Therapeutic Associates Happy Valley Physical Therapy - Facility Photos-24Get back in the game! Maybe you’re a competitive athlete, a weekend warrior, or the average person trying to keep up with the sport of life. Whatever your sport, we want you to get back to it ASAP.

A few definitions:

Sports Medicine: the field of medicine concerned with the prevention and treatment of injuries and disorders that are related to participation in sports.1

Orthopedics (AKA Orthopaedics): The medical specialty concerned with the preservation, restoration, and development of form and function of the musculoskeletal system, extremities, spine, and associated structures by medical, surgical and physical methods.2

Therefore, many sports medicine injuries fall under the larger “orthopedics” umbrella. A few exceptions would include concussions, dehydration, cardiac, respiratory, & organ injury. Here’s what you need to know to return to what you love: Understand your Injury, Find an Expert, Establish a Plan.

Understand Your Injury

A sore knee can hurt for many different reasons. If you’re like most people, you’ve Googled your symptoms and already self-diagnosed it. The trouble is, symptoms alone don’t always distinguish one pathology from another. For example, maybe your knee is swollen and painful on the inside of the joint after you landed after a jump. What’s wrong with it? Well, that presentation could be a meniscus tear, a medial collateral ligament (MCL) tear, or just a simple joint sprain. How do you determine which it is? An accurate diagnosis considers several factors:

  • Mechanism of injury: understanding the mechanism of injury is very important to rule in/out conditions. We know certain structures have a higher likelihood to be injured with twisting, some with pivoting and landing wrong, others with a collision or jumping.
  • Symptoms: The location of symptoms, and a good description can help lead us toward a diagnosis: Swelling, stiffness, ache, sharp pain, shooting pain, numbness, weakness, etc.
  • Health history and demographics: A specialist’s understanding of your full health history and demographics is critical in helping diagnose your injury. Hip pain during running in a very lean 16-year-old female who has stopped menstruation could be a stress fracture.3 Whereas hip pain during running in a 40-year-old with alcohol dependency could be avascular necrosis.4 The age, sex, and health history are key differences when symptoms look identical.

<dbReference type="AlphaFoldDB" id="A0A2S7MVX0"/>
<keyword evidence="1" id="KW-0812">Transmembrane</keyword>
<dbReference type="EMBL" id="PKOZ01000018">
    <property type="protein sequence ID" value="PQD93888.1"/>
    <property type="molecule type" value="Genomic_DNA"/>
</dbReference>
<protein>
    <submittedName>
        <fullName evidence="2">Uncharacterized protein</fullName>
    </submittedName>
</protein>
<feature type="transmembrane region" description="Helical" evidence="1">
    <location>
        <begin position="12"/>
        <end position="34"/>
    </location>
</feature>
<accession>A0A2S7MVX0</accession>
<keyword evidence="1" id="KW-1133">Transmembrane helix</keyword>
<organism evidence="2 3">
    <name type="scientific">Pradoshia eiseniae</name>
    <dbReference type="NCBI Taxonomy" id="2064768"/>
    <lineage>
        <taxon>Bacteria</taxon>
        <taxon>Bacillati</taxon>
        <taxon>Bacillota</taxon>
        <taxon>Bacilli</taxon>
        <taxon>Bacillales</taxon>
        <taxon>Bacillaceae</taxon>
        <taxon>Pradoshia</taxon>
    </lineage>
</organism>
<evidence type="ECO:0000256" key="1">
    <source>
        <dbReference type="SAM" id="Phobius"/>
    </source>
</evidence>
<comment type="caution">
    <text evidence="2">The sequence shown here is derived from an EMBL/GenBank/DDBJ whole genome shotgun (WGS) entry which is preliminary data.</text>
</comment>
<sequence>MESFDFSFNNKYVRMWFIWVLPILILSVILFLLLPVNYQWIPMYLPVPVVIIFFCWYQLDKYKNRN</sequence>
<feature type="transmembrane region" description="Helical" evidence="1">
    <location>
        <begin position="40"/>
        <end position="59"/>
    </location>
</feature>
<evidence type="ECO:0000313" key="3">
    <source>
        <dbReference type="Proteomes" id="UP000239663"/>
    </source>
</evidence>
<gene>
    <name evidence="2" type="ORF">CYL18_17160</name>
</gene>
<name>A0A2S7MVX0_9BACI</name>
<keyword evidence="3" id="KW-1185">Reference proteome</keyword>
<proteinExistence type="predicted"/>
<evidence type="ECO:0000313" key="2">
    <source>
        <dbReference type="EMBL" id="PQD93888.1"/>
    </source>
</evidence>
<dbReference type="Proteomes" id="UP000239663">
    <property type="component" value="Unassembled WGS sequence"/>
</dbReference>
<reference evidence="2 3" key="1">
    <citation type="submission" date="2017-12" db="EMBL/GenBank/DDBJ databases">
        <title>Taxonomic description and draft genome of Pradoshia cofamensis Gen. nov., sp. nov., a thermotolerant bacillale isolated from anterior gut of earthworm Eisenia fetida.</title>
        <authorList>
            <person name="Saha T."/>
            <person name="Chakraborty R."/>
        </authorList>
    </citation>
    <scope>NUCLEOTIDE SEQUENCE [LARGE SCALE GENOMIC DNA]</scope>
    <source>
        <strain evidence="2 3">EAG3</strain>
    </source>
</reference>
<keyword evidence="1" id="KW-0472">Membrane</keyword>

• Clinical Examination: A thorough clinical exam by a professional (see “Find an Expert” below) is required to test anatomical pathologies and movement pathologies. An anatomical pathology is something wrong with your tissue (bone fracture, torn muscle, sprained ligament, etc) where as a movement pathology would be pain associated with poor mechanics, poor tracking, instability, muscle weakness, etc. Our clinical examination includes:
    • Observation: looking at position, symmetry, discoloration, swelling, and altered movement or mechanics with an activity.
    • Tests and measures: assess range of motion, evaluate joint mobility, measure strength, etc.
    • Selective Tissue Tension Testing: This type of assessment uses passive, resisted, and overpressure techniques to test each specific muscle, joint, ligament, tendon, etc. It requires a sound understanding of anatomy and biomechanics, but also solid technique.
    • Special Tests: Specific tests and test batteries are used to help clinicians rule in/out certain diagnoses. The meniscus, the labrum, high ankle sprains, the Achilles tendon—these are a few examples of body parts with literature supported special tests.
    • Palpation: This is a hands-on assessment to assess movement quality, tissue texture, and point-tenderness, among other things.